Goodbye, Living Room

My first visit to The Living Room was because Eric DeArmon was the bookkeeper at the Philharmonic Orchestra of the Americas. He came to the office periodically to manage QuickBooks while I compiled press kits and researched opera instrumentations. As a fellow musician, he invited me to The Living Room to hear his band, The Truthseekers.

Without the chalkboard listing the night’s sets, I probably would have walked past the door, mistaking the venue for merely a bar. The way the curtain revealed a cozy performance space felt cinematic. I sidled into a classy wooden chair near the artists, one of the throng gathered to partake of The Truthseekers’ bluesy, groovy concoction of Wurlitzer, djembe, and raw vocals.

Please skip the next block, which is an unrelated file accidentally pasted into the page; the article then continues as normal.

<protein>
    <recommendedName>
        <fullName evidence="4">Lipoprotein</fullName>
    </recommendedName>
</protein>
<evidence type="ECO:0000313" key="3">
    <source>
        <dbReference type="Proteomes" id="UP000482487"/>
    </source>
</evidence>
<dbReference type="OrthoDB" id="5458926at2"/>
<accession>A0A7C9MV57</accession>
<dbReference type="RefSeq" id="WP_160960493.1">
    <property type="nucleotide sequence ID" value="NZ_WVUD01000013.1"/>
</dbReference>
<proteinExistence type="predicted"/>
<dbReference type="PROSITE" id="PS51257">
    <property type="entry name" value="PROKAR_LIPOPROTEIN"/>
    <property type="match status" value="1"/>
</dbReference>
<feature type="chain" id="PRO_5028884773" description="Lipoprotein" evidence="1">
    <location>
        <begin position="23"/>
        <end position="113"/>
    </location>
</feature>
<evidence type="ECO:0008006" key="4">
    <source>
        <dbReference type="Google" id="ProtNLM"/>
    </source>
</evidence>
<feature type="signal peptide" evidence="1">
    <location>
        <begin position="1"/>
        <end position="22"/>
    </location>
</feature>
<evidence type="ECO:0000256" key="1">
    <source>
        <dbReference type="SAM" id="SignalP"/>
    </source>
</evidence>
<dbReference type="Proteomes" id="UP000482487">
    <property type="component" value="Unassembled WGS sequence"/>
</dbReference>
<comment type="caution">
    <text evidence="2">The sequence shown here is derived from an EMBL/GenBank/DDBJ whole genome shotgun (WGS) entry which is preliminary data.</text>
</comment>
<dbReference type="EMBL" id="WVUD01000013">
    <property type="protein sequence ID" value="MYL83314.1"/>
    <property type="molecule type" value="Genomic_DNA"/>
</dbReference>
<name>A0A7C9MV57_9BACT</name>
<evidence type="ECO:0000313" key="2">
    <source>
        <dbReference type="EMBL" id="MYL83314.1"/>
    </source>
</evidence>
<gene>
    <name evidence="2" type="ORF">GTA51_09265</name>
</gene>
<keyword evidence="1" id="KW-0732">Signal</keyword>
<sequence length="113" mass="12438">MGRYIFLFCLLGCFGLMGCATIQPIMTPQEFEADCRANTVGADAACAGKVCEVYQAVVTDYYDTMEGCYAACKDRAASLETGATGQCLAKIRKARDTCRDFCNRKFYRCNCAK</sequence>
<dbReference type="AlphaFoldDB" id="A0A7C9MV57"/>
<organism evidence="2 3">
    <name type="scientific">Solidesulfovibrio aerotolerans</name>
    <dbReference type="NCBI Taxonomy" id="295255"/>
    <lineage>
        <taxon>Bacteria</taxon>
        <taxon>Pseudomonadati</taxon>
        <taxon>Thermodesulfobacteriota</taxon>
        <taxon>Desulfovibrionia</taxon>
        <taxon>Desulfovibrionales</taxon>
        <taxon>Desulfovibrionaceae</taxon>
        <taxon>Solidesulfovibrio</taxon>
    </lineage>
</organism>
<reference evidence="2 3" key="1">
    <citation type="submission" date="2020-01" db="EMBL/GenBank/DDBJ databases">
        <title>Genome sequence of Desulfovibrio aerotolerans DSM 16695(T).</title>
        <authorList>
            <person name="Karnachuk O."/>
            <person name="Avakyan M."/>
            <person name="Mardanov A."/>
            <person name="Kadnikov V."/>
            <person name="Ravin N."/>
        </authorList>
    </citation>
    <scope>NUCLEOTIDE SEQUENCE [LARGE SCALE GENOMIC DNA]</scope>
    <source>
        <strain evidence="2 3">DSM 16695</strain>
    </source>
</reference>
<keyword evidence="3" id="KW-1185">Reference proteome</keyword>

Tonight, I returned to The Living Room, familiar with the neighborhood from a year of working at The Bowery Mission and a few weeks of showing my collaborative work at Spectrum. Spark & Echo, a songwriting duo I discovered through Parables, warned me that their concert was part of The Living Room’s swan song for this location. I relished the candlelight from all the tables and savored the whimsical yet crisp interpretations of Ezekiel’s visions. I lamented that The Living Room is leaving a neighborhood where a one-family mansion replaced forty tenants and repeated my prayer for the goodwill of the sleek but bland million-dollar condominiums constructed across the street from the YMCA.

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